In Mexico, the unemployment rate is relatively low compared to the US and Canada and that is because the majority of the population works but for extremely low wages in the majority of the country. This leads to not being able to afford proper housing in a lot of the areas in Mexico as well as not having enough income to support a family or themselves. The graphs here represent the fluctuating unemployment rate over a years time and that is due to the seasonal patterns as most of Mexico's employment comes from when there is high tourism or high vegetation which can be very seasonal there.
The unemployment rate has dropped some in the last couple years but the rate is actually a survey of people looking for work and the lower rate is due to fewer people in the job market rather than more people employed. Actually, nearly six million fewer people are employed today than just four years ago. The US needs to create about 200,000 jobs per month for nearly three straight years to get the employment level up to the good and sustainable 2007 level (5.0%).
In this video, David Quintieri talks about how Canada has basically walked itself into an inevitable housing market crash. With mortgages increasing and housing prices increasing as well, incomes struggle to keep up especially with the high foreign investment cities in Canada have been experiencing. Canadians and other home buyers in Canada are going to feel a bit of a shock as borrowing could potentially increase for them in the short run.
The US housing market at the moment is tough for people to handle. Incomes haven't been keeping up with rising price levels that have been caused from the higher demand but low supply of housing. Cities including Houston, LA, New York and Denver are all suffering from this. The US is looking for ways to either slowdown, stagnate or decrease the growth rate of these prices.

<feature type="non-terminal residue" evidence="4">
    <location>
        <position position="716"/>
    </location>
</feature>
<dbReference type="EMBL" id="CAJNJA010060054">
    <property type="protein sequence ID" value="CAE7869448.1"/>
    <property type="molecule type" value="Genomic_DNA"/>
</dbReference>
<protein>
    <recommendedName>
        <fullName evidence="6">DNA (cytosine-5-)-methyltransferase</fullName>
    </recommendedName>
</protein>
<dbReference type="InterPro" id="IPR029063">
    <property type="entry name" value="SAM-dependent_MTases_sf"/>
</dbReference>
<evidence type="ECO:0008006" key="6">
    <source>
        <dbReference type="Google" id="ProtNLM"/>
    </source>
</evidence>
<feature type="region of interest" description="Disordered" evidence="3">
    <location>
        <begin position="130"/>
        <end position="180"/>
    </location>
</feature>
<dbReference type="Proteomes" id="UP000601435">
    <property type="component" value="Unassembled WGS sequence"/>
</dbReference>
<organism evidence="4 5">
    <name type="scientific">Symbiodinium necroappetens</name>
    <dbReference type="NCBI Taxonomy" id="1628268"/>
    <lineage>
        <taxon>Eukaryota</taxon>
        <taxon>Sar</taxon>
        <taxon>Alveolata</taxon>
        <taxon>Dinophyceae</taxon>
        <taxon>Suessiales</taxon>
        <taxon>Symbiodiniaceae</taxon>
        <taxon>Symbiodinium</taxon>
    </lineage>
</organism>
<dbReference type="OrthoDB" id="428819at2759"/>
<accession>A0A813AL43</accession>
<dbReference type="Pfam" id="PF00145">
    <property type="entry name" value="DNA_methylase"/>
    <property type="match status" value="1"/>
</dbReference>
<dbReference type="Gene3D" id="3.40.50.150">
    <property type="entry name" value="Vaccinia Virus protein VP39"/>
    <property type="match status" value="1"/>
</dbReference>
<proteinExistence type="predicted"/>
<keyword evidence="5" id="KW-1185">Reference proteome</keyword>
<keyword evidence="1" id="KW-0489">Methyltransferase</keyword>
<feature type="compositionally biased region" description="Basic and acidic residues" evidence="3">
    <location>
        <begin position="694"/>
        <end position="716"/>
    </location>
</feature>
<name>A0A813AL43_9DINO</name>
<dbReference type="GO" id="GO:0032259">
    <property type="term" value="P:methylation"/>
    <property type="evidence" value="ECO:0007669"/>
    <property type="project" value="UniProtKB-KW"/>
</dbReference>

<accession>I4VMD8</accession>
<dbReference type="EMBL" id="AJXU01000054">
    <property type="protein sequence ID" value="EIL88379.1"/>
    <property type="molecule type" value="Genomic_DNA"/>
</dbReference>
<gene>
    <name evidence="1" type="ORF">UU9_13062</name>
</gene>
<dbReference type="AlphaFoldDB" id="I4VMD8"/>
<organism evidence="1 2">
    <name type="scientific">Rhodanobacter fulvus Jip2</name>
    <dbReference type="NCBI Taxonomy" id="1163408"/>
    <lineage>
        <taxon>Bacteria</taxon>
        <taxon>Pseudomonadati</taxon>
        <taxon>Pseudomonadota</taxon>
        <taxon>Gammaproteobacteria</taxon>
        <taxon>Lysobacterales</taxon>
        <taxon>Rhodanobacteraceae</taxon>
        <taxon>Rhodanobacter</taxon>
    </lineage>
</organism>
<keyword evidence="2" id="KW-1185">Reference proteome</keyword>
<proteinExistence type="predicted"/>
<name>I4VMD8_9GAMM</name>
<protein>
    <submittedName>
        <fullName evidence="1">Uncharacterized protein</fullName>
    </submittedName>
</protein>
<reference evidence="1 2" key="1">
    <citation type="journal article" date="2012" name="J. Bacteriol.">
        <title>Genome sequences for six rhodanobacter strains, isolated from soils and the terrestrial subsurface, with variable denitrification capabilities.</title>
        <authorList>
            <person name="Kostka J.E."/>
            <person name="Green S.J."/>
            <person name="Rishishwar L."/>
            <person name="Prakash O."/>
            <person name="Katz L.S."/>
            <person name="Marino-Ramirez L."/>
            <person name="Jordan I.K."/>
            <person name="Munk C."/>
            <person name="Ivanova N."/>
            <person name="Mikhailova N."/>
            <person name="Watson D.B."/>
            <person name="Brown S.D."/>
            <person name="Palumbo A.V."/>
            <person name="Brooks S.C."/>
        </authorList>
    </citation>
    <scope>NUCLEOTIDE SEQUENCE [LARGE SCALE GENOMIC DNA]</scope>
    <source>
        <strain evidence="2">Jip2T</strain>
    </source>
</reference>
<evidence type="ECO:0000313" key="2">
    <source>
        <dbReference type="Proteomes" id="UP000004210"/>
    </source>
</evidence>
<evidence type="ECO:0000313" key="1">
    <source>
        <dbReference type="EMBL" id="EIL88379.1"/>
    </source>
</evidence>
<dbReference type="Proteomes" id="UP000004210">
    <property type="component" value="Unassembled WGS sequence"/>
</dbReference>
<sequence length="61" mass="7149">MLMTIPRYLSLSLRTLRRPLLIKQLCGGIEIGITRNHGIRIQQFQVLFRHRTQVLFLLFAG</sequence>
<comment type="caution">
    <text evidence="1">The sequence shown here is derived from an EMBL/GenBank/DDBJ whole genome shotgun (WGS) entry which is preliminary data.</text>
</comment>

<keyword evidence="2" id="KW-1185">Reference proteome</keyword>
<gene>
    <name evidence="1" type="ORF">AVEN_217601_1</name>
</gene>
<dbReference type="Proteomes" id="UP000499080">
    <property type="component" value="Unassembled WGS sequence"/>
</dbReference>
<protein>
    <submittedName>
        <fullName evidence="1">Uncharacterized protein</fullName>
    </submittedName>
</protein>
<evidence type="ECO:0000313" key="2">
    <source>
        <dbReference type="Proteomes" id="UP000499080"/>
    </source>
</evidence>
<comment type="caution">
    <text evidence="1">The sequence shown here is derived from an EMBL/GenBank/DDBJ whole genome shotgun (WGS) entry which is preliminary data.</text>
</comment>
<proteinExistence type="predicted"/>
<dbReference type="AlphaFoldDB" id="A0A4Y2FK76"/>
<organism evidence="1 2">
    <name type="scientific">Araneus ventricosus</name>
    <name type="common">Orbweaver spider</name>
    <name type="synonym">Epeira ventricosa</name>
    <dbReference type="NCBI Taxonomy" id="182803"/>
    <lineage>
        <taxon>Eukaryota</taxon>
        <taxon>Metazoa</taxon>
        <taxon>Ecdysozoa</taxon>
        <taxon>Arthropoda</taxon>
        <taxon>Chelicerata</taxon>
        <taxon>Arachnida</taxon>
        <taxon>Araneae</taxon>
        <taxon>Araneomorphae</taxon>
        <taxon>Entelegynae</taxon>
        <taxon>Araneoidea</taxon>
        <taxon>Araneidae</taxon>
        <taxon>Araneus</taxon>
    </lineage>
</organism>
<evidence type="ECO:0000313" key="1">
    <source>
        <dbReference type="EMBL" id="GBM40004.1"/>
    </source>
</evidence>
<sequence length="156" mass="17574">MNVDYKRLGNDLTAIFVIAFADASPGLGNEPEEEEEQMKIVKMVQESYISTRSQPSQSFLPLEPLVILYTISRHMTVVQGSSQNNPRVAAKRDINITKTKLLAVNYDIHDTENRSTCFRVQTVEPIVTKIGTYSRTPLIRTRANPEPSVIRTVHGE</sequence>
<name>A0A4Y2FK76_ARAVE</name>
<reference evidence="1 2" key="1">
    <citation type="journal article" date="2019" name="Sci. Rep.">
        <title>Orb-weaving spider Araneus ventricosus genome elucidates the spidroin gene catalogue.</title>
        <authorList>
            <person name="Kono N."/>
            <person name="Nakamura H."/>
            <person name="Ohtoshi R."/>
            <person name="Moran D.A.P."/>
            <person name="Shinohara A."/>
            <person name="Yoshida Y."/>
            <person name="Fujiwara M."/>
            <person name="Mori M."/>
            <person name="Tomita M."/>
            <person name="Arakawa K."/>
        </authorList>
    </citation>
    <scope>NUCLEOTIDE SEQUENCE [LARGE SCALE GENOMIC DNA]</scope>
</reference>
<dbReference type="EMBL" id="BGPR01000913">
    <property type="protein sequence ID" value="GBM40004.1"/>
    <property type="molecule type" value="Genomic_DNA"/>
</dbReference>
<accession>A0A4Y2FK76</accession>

Imagine living a life without access to any credit or loans? How do you start up a business? This is the reality for many people in Mexico and the founder of this initiative is trying to change that reality. He is trying to change it by implementing community and affordable housing which includes access to clean water, electricity, and places for communal gatherings in order to get Mexico's economy and housing up and running.
This article gives you the low down on what is happening on the West Coast of British Columbia regarding its highly risky housing market. By highlighting what the causes may be, it then goes to offer eight solutions that could potentially slow down or fix this problem. "From co-ops to tax reform to municipal zoning, we have tools to provide homes for everyone."
In Ottawa, Financial Minister Bill Morneau spoke about how what is currently a "sound" housing market, could potentially spiral into an economic disaster for Canadians looking for affordable housing. He discusses in this short video that they are looking for solutions to suppress the risk Canada may be in and that the government hopes to keep the current "sound" housing situation where it is at without going off the rails at all.
In Vancouver, the Canadian and B.C. governments are complicit in fueling its housing crisis as foreign Chinese buyers continue to shut local residents out of the housing market. People living in this area are essentially fighting over housing and it is going to the highest bidder. This crowding out is setting off a lot of people in Vancouver as they struggle to find homes in the beautiful city they wish to live in.